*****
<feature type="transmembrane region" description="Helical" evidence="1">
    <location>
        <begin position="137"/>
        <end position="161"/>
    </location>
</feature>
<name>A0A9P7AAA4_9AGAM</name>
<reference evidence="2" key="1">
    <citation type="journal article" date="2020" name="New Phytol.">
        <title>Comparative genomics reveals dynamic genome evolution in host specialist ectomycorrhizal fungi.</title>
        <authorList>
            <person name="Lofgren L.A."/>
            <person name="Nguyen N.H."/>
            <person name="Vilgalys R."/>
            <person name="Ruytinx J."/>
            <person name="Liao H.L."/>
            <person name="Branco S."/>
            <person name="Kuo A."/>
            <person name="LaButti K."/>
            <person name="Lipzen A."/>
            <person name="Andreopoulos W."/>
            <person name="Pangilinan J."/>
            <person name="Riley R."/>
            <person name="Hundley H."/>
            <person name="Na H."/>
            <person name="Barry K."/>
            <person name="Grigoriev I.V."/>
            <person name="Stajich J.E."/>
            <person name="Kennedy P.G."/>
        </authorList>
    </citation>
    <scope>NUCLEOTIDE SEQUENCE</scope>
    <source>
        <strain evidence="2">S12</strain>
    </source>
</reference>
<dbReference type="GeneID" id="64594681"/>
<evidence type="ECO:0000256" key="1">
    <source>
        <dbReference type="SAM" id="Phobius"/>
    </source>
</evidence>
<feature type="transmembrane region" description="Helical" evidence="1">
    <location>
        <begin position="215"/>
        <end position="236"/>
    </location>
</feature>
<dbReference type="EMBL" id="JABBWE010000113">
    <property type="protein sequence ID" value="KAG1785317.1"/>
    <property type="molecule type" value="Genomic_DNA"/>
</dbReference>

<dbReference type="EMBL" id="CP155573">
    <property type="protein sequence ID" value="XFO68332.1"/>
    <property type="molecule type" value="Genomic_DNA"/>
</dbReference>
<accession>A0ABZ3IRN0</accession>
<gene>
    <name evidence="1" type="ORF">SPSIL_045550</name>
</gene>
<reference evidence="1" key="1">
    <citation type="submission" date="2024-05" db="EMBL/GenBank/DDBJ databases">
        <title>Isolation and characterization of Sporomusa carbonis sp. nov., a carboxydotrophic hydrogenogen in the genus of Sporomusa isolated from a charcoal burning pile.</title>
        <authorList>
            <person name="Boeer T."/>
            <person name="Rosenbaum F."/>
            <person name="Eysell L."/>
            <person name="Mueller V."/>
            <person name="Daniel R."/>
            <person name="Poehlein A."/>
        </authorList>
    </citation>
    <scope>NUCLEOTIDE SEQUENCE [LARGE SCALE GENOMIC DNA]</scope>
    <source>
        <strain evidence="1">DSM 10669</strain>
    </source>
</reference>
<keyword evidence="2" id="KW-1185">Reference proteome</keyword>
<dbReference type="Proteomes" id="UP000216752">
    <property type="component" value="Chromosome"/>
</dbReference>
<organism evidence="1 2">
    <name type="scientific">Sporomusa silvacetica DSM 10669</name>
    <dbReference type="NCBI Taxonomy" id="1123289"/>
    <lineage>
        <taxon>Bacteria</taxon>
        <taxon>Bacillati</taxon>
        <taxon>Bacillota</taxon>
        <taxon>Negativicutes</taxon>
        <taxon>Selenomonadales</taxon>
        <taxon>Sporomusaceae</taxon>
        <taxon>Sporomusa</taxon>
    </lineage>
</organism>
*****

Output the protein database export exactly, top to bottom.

<feature type="transmembrane region" description="Helical" evidence="1">
    <location>
        <begin position="137"/>
        <end position="161"/>
    </location>
</feature>
<name>A0A9P7AAA4_9AGAM</name>
<reference evidence="2" key="1">
    <citation type="journal article" date="2020" name="New Phytol.">
        <title>Comparative genomics reveals dynamic genome evolution in host specialist ectomycorrhizal fungi.</title>
        <authorList>
            <person name="Lofgren L.A."/>
            <person name="Nguyen N.H."/>
            <person name="Vilgalys R."/>
            <person name="Ruytinx J."/>
            <person name="Liao H.L."/>
            <person name="Branco S."/>
            <person name="Kuo A."/>
            <person name="LaButti K."/>
            <person name="Lipzen A."/>
            <person name="Andreopoulos W."/>
            <person name="Pangilinan J."/>
            <person name="Riley R."/>
            <person name="Hundley H."/>
            <person name="Na H."/>
            <person name="Barry K."/>
            <person name="Grigoriev I.V."/>
            <person name="Stajich J.E."/>
            <person name="Kennedy P.G."/>
        </authorList>
    </citation>
    <scope>NUCLEOTIDE SEQUENCE</scope>
    <source>
        <strain evidence="2">S12</strain>
    </source>
</reference>
<dbReference type="GeneID" id="64594681"/>
<evidence type="ECO:0000256" key="1">
    <source>
        <dbReference type="SAM" id="Phobius"/>
    </source>
</evidence>
<feature type="transmembrane region" description="Helical" evidence="1">
    <location>
        <begin position="215"/>
        <end position="236"/>
    </location>
</feature>
<dbReference type="EMBL" id="JABBWE010000113">
    <property type="protein sequence ID" value="KAG1785317.1"/>
    <property type="molecule type" value="Genomic_DNA"/>
</dbReference>

<dbReference type="EMBL" id="CP155573">
    <property type="protein sequence ID" value="XFO68332.1"/>
    <property type="molecule type" value="Genomic_DNA"/>
</dbReference>
<accession>A0ABZ3IRN0</accession>
<gene>
    <name evidence="1" type="ORF">SPSIL_045550</name>
</gene>
<reference evidence="1" key="1">
    <citation type="submission" date="2024-05" db="EMBL/GenBank/DDBJ databases">
        <title>Isolation and characterization of Sporomusa carbonis sp. nov., a carboxydotrophic hydrogenogen in the genus of Sporomusa isolated from a charcoal burning pile.</title>
        <authorList>
            <person name="Boeer T."/>
            <person name="Rosenbaum F."/>
            <person name="Eysell L."/>
            <person name="Mueller V."/>
            <person name="Daniel R."/>
            <person name="Poehlein A."/>
        </authorList>
    </citation>
    <scope>NUCLEOTIDE SEQUENCE [LARGE SCALE GENOMIC DNA]</scope>
    <source>
        <strain evidence="1">DSM 10669</strain>
    </source>
</reference>
<keyword evidence="2" id="KW-1185">Reference proteome</keyword>
<dbReference type="Proteomes" id="UP000216752">
    <property type="component" value="Chromosome"/>
</dbReference>
<organism evidence="1 2">
    <name type="scientific">Sporomusa silvacetica DSM 10669</name>
    <dbReference type="NCBI Taxonomy" id="1123289"/>
    <lineage>
        <taxon>Bacteria</taxon>
        <taxon>Bacillati</taxon>
        <taxon>Bacillota</taxon>
        <taxon>Negativicutes</taxon>
        <taxon>Selenomonadales</taxon>
        <taxon>Sporomusaceae</taxon>
        <taxon>Sporomusa</taxon>
    </lineage>
</organism>